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Moving to low carbon energy provision - do we have a choice?

Geoff Maitland

13 Jan 2014

Prof Geoffrey Maitland of Imperial College London treated the Cambridge and Great Eastern Group to an excellent talk on 28 November 2013 at the Pfizer Lecture Theatre, Cambridge.

The talk started with the premise that anthropogenic climate change is a reality and examined the options available in the context of how expected energy needs will evolve over the next few decades, in combination with the associated issue of the carbon mitigation mechanisms.

The various technology options for energy production and carbon mitigation currently available were outlined, as indeed were the economic and political issues that need to be addressed if we are to achieve the goal of avoiding catastrophic climate change.

The lecture was focused on the technological, financial and political challenges of meeting projected energy demands over the next 30 years without increasing global carbon emissions. A wide range of renewables will need to keep developing (their costs will come down as their scale increases). Solar has by far the greatest potential for meeting global needs in the longer term. Nuclear as a low-carbon form of energy will continue to be an important resource.

However, fossil fuels (which currently provide 75% of global energy) will still be required over the next 50 years at least to meet the legitimate aspirations of the developing world and so methods that minimise atmospheric carbon must be developed.

Key elements to achieving this are to replace coal and oil by gas wherever possible and to mitigate the release of greenhouse gases. Mitigation methods include carbon capture and storage at power stations and large industrial facilities (cement and steel making, in particular).

Carbon dioxide can be used as a key agent to enhance the recovery of lower-carbon fuels (light hydrocarbons, such as methane, especially from unconventional sources such as shale and coal). The importance of the effect of local geographic differences on the energy mix of every country was highlighted.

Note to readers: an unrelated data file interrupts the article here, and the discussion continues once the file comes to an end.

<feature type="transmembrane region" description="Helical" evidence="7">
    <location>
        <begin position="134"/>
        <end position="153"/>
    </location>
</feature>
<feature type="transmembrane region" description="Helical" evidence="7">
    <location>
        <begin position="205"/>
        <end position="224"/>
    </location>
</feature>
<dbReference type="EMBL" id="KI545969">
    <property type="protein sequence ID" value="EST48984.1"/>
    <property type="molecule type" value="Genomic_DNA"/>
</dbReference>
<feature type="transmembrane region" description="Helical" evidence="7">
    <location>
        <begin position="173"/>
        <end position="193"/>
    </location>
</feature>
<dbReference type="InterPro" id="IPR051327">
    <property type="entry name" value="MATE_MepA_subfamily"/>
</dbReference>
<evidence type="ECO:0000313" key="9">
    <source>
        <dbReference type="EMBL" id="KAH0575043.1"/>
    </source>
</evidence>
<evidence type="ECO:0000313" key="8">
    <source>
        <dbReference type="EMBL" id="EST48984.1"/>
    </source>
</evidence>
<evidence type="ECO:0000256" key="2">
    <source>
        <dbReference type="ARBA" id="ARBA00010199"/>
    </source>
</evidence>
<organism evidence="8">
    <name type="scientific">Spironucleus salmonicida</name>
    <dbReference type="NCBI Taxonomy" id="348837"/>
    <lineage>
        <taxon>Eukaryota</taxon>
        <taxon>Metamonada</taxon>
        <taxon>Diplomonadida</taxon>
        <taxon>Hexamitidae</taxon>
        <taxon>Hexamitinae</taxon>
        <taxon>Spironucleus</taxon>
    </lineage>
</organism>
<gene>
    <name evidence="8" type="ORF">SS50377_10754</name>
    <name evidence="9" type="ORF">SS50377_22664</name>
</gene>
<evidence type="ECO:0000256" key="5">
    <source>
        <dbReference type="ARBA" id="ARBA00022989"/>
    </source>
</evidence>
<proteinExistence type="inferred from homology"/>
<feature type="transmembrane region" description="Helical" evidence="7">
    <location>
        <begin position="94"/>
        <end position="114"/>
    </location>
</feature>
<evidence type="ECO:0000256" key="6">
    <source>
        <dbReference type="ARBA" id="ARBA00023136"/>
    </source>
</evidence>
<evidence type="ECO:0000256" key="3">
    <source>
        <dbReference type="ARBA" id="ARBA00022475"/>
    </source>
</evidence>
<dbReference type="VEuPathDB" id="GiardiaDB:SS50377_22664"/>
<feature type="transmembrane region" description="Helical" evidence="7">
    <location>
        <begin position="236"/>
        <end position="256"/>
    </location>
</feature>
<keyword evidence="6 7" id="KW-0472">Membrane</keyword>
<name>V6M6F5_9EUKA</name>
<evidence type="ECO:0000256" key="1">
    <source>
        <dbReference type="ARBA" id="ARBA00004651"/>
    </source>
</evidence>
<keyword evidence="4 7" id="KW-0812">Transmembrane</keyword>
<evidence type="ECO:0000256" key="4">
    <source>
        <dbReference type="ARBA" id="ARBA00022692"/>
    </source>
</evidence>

Of course, the easiest, cheapest and most important priority is to reduce energy usage, by methods such as improved insulation, reduction in car journeys and better fuel economy, and improved power station efficiency. A long-term commitment is required where political leaders (in democracies, different parties must work together) and the various energy industries work together.

The areas where chemists and chemical engineers can contribute were reviewed and it was noted that, for chemists, power storage and solar energy are particular opportunities.

In all, the speaker had prepared a lecture which was rational, informative and sound in its data, observations and conclusions. This was a very informative and insightful lecture. All of us who attended will have left it much the wiser but perhaps a little more frustrated at the general standard of debate in the media and political circles.

About Prof Maitland
Prof Maitland started his research career in Chemical Engineering in Imperial College London, followed by 20 years of industrial research in Schlumberger before returning to Imperial, where he is Professor of Energy Engineering and Director of Qatar Carbonates and Carbon Storage Research Centre at the Department.

His research interests have included fluids engineering, rock-fluid interactions, chemical characterisation of multicomponent fluids, the development of new hydrocarbon recovery processes, and the application of biological processes to oil recovery.

Andrew Howe
Cambridge and Great Eastern Group

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